But then, English Canadians bent on broad entertainment migrate to Hollywood. That’s what happened to director
Ivan Reitman (Ghostbusters) and a whole pantheon of comedy stars. Last week, Reitman’s Montreal-born son, Jason, captivated the festival with the premiere of his feature debut, Thank You For Smoking. This Swiftian satire, starring Aaron Eckhart as a shameless lobbyist for Big Tobacco, was snapped up by a Hollywood distributor for US$7 million—a festival record. And it cost just US$6 million to make. Reitman is now worried that everyone will be expecting “this grand oeuvre.” But he says, “It’s just a movie.” Unlike his dad, 27-year-old Jason says he has no ambition to make big-budget studio comedies: “I’d rather be floating a bit under the radar. I want to entertain, but I don’t mind saying ‘f-k you’ to the audience.”
Amid the media buzz of stars and deals and glitzy nightlife, it was easy to forget the festival’s less glamorous side—the wealth of documentaries and foreign-language movies. Mbre than half of the 335 films in the TIFF program, which was drawn from 52 countries, were not in English. I’ll mention just one, a drama called Paradise Now, directed by Nazareth-born Palestinian Hany AbuAssad. It’s about two young men who receive the call to be suicide bombers. Shot in the Israeli-occupied town of Nablus, and based on scrupulous research, Paradise Now plays as a classical thriller rooted in documentary realism. It’s pro-Palestinian yet critical of terrorism, and bristles with warring polemics. At one point during the shoot, extremists kidnapped the crew’s location manager. “We were filming in a city under siege,” its director told me. “There was shooting while we were shooting.”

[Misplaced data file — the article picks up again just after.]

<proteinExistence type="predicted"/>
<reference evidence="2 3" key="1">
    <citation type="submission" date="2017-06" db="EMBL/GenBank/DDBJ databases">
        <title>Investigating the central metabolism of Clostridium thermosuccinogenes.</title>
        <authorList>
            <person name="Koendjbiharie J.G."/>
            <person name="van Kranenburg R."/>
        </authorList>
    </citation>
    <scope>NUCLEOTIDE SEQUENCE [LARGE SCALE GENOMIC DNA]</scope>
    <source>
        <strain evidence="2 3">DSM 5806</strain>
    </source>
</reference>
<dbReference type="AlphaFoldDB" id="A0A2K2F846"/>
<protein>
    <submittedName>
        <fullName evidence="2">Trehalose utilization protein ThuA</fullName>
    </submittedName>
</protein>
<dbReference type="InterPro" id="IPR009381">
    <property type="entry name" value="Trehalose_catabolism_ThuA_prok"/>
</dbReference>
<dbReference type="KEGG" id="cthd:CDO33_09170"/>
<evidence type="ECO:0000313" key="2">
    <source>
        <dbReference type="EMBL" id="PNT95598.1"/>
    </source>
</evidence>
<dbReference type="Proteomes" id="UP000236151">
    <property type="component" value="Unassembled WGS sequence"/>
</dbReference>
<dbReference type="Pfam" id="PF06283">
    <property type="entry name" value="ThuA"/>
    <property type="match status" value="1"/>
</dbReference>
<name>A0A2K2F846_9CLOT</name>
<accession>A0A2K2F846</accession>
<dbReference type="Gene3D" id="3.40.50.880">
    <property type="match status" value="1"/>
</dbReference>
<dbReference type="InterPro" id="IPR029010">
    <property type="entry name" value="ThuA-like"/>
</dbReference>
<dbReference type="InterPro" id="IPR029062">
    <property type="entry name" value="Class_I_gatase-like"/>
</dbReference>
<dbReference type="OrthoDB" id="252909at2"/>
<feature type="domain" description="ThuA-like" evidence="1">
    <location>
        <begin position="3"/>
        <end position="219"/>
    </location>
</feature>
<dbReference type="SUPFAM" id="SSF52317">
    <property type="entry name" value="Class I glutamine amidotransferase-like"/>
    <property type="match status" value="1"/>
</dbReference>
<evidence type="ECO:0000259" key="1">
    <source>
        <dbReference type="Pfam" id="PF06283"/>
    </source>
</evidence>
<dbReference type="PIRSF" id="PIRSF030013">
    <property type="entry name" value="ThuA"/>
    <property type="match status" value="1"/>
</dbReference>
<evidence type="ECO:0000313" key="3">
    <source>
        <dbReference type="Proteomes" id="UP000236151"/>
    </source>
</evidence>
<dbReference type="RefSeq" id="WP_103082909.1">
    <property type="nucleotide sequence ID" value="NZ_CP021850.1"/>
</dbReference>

The movie’s suicide bombers are no Hollywood terrorists. They’re not fanatics, just decent guys being called to war. Then their hair is cut, their beards are shaved, their bodies are ritually cleansed and wrapped with explosives. And they’re dressed in identical black suits, à la Reservoir Dogs. Before embarking on their mission, which goes awry, they deliver speeches for martyr videos; when the camera fails, one has to perform a second take as the cameraman idly chews on a sandwich.
At a moment like that, the luxury of stardom, with its Chanel parties, ice sculptures and designer loot bags, seems far, far away. For once, you can’t say it’s only a movie. Iffl